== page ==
Agricultural waste refers to waste produced from agricultural operations, including waste from farms, poultry houses, and slaughterhouses, and agricultural waste management minimizes agro-waste.
Agricultural waste used to be burned, but now agro-waste is recycled and turned into biogas.
This recyclable and renewable fuel is being used as a sustainable energy source in several European countries. The aim is to make biogas more economically available to producers while ensuring better agricultural and other organic waste utilization.
In Italy, farmers dump agricultural waste in the countryside and let it rot away, but that practice has been abolished. Agricultural waste is collected in large piles and transferred to municipalities where farmers use it to produce biogas to run their farms and process organic waste into compost. Biogas has a much lower carbon footprint than conventional fossil fuels, but agro-waste now also has a place in recycling organic waste.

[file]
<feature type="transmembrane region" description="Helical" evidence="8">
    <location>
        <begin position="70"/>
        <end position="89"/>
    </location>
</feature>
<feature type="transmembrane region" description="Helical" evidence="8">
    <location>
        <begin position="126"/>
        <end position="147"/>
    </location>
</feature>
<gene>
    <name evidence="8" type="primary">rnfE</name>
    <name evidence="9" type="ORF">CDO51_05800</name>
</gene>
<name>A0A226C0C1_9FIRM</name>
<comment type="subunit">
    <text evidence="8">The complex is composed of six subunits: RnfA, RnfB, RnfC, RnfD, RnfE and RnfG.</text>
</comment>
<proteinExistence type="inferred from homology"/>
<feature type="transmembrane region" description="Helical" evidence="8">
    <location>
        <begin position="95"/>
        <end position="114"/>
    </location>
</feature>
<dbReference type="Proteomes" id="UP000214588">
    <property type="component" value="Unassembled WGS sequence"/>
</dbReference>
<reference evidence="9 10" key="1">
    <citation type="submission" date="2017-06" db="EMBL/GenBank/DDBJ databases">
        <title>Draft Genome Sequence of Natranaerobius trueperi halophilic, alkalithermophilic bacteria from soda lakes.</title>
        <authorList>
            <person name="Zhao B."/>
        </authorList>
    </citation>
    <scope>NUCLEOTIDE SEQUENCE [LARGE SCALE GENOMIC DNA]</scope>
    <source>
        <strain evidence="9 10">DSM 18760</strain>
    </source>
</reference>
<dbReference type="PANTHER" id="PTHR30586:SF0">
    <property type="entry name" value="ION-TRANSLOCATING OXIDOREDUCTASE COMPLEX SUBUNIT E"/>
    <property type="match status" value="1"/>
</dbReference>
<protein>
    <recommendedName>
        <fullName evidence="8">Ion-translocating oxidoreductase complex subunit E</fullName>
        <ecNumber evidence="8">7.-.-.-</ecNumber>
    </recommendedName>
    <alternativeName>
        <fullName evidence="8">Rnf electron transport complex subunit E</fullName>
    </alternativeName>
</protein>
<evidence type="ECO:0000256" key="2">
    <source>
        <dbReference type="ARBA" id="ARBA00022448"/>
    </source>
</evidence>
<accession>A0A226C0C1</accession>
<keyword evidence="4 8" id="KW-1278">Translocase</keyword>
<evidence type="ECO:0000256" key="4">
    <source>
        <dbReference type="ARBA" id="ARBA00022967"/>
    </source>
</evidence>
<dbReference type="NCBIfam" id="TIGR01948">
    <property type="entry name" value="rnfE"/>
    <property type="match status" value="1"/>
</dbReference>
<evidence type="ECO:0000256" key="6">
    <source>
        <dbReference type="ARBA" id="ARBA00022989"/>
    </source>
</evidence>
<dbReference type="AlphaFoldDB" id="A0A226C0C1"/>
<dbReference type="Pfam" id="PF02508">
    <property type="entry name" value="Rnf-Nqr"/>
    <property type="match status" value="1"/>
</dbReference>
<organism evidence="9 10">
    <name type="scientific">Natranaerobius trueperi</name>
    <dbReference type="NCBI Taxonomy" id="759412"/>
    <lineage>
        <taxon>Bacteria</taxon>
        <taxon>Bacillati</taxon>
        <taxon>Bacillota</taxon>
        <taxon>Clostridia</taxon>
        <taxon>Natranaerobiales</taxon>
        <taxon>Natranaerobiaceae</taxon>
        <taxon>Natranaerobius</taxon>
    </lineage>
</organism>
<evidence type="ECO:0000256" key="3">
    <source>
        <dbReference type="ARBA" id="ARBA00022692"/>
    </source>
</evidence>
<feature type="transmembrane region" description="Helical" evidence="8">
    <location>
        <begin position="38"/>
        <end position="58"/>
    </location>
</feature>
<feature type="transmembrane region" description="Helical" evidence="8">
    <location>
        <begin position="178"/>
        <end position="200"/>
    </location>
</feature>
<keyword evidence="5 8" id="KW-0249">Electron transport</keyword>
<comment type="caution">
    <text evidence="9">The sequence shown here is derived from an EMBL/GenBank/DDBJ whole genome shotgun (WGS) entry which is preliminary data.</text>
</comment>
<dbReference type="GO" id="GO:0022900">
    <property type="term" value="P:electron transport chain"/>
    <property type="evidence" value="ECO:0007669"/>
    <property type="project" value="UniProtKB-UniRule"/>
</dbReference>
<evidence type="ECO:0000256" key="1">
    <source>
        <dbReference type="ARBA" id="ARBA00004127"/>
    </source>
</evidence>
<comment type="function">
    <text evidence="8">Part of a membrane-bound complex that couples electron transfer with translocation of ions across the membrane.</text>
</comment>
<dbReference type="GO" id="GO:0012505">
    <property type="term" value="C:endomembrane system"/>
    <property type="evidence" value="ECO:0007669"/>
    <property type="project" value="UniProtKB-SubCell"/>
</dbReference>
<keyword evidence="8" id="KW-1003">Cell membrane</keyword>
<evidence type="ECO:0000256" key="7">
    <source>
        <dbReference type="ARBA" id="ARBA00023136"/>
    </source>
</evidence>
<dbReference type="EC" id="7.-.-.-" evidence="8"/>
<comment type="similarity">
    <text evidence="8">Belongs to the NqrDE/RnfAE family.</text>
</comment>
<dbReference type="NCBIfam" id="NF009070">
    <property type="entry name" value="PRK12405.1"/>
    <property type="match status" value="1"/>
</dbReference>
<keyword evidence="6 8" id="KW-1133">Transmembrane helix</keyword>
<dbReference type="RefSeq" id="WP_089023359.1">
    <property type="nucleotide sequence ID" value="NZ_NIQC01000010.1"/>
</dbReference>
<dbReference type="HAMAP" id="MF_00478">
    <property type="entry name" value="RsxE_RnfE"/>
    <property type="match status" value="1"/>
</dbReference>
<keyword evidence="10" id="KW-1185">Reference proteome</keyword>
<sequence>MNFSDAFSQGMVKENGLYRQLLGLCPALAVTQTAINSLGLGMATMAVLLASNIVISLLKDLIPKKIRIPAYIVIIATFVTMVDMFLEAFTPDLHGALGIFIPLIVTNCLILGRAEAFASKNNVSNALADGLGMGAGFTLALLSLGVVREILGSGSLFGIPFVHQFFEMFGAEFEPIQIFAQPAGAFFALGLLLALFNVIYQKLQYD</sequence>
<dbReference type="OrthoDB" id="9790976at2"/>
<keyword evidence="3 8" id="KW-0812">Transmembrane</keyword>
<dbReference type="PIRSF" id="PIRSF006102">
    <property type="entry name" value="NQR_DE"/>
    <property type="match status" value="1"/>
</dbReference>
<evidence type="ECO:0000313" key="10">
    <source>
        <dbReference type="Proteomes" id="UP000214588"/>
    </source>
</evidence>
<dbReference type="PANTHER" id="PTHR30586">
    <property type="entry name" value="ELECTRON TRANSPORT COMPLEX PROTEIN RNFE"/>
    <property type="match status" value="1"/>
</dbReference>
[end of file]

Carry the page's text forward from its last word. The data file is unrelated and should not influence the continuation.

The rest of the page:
Environmentally friendly waste management has been seen as a major challenge. In Italy, waste has been considered a nuisance. Still, thanks to the modernization and the introduction of green waste management, especially to agro-waste, we now know that some organic waste can be a viable energy source, thanks to new technologies and techniques. Farmers can now collect and dispose of waste in a sustainable manner.
The waste is collected in large piles and transported, and stored on agricultural sites where agro-waste is burnt in open-air pyres that use renewable energy, creating energy that c can use to heat homes and produce fertilizer that c can use on organic crops. Local authorities have also taken steps to manage this resource and made waste collection and disposal more convenient. A system of centralized disposal bins has also been established, thus helping local authorities and citizens be more environmentally conscious.